The Old Lady has a new set of clothes. Juventus, one of the world’s most famous and most successful football clubs – known in Italy as La Vecchia Signora – has launched a new logo and an ambitious plan to go ‘reyond football’.
Juventus’s previous club badge (not a ‘logo’, please note) employed the mixture of iconography and graphic devices familiar in the football and sporting world. Its home city of Turin was symbolised by a bull set against a black and white striped background referencing the club’s famous shirts. All this was housed within an oval ‘Old French’ shield which supposedly recalled Italian ecclesiastical symbolism. In 1958 a single yellow star was added to mark the club’s 10th league title, though that was subsequently abandoned.
Most of that has now been cast aside in favour of a geometric, sharp-edged letter J created by the Milan office of Interbrand. This new mark will begin to roll out now and will appear on club shirts from the 2017/18 season.
A ludicrously bombastic film introduced the new mark at a glitzy launch event in (strangely, given it is home to two of Juve’s biggest rivals) Milan.
If this were merely a football club badge, the logic of the change would be mystifying. Though Juventus themselves have enjoyed great success recently, the fortunes of Italian football generally have fallen. Whereas once Serie A was a showcase for the best players in the world, since the turn of the century, both Spain’s La Liga and the English Premier League have overtaken it, both in terms of revenue and star quality. Forbes ranks Juventus as the ninth richest football club in the world, the only Italian club to make the top ten. But its revenues and fan base fall significantly short of those of, for example, Real Madrid, the Manchester clubs and Barcelona.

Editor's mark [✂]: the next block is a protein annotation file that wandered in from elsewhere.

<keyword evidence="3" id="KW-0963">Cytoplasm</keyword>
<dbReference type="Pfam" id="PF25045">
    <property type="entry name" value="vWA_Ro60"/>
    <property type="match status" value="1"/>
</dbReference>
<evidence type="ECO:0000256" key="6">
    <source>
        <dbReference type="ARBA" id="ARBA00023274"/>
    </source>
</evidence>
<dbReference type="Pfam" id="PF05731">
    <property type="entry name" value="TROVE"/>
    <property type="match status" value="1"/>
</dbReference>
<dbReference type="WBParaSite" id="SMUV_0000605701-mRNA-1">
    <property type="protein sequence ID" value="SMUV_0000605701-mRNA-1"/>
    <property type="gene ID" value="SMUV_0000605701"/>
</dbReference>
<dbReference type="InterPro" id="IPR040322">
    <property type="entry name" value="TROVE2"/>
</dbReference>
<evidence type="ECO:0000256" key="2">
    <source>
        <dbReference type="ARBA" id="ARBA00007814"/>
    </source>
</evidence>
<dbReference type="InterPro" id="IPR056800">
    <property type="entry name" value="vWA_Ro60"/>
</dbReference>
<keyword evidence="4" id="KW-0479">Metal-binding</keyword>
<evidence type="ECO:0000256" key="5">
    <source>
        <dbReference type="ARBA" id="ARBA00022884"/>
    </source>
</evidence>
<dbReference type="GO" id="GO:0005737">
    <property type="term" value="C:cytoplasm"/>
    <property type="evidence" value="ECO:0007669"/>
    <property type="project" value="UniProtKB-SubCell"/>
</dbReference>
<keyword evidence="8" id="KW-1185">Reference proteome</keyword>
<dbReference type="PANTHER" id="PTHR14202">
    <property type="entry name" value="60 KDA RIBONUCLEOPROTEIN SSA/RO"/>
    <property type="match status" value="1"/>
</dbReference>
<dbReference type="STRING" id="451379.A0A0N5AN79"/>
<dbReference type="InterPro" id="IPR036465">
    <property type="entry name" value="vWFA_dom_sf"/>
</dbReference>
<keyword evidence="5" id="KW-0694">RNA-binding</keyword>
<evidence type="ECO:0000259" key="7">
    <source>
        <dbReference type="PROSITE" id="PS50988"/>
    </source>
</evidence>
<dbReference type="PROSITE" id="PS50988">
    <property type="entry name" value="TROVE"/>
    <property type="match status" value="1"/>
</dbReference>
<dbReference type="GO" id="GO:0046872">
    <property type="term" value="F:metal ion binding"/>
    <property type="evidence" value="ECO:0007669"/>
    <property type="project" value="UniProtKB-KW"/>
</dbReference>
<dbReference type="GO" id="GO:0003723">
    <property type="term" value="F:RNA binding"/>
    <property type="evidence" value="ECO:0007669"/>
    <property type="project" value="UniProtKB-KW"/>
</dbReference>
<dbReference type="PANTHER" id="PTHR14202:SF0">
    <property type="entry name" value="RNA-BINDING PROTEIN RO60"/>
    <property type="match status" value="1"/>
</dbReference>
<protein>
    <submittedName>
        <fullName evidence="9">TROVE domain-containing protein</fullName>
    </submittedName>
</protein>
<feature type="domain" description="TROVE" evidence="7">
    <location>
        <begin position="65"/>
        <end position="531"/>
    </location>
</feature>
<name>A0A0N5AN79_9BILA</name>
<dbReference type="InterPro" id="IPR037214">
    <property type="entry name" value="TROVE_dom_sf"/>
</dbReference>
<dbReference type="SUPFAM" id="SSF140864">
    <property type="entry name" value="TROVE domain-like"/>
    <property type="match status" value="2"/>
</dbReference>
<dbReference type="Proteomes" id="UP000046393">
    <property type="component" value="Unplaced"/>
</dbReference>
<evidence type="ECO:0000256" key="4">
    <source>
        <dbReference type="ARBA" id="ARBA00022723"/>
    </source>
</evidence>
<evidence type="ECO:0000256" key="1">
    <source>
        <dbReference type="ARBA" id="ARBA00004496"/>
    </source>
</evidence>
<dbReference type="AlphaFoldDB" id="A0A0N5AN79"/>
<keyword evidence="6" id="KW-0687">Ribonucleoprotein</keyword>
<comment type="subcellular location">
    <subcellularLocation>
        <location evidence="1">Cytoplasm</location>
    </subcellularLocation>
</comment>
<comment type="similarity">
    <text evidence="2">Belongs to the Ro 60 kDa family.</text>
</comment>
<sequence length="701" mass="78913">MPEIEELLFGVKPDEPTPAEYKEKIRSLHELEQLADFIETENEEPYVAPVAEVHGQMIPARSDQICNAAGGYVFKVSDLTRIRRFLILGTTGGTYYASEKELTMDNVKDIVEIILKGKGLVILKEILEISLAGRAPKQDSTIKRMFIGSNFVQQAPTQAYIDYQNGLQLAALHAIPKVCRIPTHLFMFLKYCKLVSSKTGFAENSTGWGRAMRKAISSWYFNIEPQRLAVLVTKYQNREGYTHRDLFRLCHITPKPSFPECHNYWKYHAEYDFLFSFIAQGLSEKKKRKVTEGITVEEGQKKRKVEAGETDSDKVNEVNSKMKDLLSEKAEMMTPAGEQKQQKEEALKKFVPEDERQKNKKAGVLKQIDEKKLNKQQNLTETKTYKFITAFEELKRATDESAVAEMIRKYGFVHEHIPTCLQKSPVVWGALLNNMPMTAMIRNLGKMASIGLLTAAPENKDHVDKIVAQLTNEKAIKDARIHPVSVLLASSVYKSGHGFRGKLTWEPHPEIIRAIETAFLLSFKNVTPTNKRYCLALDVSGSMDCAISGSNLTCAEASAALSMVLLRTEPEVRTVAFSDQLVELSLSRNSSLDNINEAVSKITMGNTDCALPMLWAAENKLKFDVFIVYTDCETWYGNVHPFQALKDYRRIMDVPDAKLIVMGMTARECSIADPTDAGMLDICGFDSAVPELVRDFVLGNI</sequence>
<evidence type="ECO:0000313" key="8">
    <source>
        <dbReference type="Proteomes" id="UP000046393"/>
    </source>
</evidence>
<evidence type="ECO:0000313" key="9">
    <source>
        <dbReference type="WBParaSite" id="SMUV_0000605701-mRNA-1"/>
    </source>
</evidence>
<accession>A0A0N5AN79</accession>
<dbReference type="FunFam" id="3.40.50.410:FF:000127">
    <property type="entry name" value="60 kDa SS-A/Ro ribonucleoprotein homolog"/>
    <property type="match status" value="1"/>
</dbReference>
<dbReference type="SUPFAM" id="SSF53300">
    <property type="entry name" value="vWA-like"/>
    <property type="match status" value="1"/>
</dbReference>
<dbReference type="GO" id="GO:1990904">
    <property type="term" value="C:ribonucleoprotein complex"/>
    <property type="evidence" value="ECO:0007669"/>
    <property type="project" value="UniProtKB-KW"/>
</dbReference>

And now another threat is emerging with the enormous spending power of clubs in the Chinese Super League who are already beginning to attract leading players with astronomical salary offers.
Asian markets are key to football clubs with global pretensions. While Chinese clubs may emerge as genuine rivals to the European giants in financial terms, they cannot compete when it comes to heritage. So why have Juventus chosen to ditch all that heritage for a new mark that has no authenticity, no sense of place, and which appears devoid of the potential for the storytelling that brands set so much store by today?
This is the club of Platini, of Boniek, Del Piero and Bettega. Despite what some brand consultants might say, ‘supporting’ a football club is not the same as being a customer of a regular brand, even if you choose your club rather than having it thrust upon you via a combination of location, family history and religion. The history of a club plays a vital part in the sense of identity and belonging that is such a big part of being a football fan. The stories associated with the devices featured on a club badge are an explicit, powerful link to that history. As Everton found out, you mess with them at your peril.
Other than the black and white stripes, this new Juventus logo dismisses all that. In sporting terms, its language is closer to that adopted by individual athletes’ personal branding, such as that designed by Aesop for Andy Murray. Or perhaps an apparel or equipment brand.
This is deliberate. According to Juventus, the mark is the visual manifestation of a growth strategy that sees the club moving beyond football and, via partnerships with other leading Italian brands, into becoming an entertainment or lifestyle brand
At the launch, Club President Andrea Agnelli reportedly claimed that “this new logo is a symbol of the Juventus way of living”. (Presumably he wasn’t referring to the ‘way of living’ which saw Juventus stripped of two titles and relegated for its part in the 2006 Calciopoli scandal.)
Speaking to Design Week, Interbrand chief strategy officer Manfredi Ricca said that Juventus was seeking to “sustain its own growth both economic and sports-wise, and extend its influence over international markets, beyond football”. The new mark, we are told, is the result of a year of research “trying to find out what the new markets want, but also to show a sense of belonging and looking to the future,” according to Agnelli.
That a football club could expand beyond its sporting origins is entirely feasible. The likes of Manchester United already operate associated hotels, cafes, media channels and entertainment venues. But as yet, these have been inextricably linked back to football. Juventus is seeking to go beyond that.
Perhaps the closest analogy is with Virgin, which parlayed a reputation built in the music business into a family of brands across air and rail travel, drinks, banking and telecoms. Could a football club do something similar? Why not?
“I saw the future of music in the 1970s. Now, Juventus have seen the future of football,” said Giorgio Moroder at the launch. And who are we to doubt the great Moroder?
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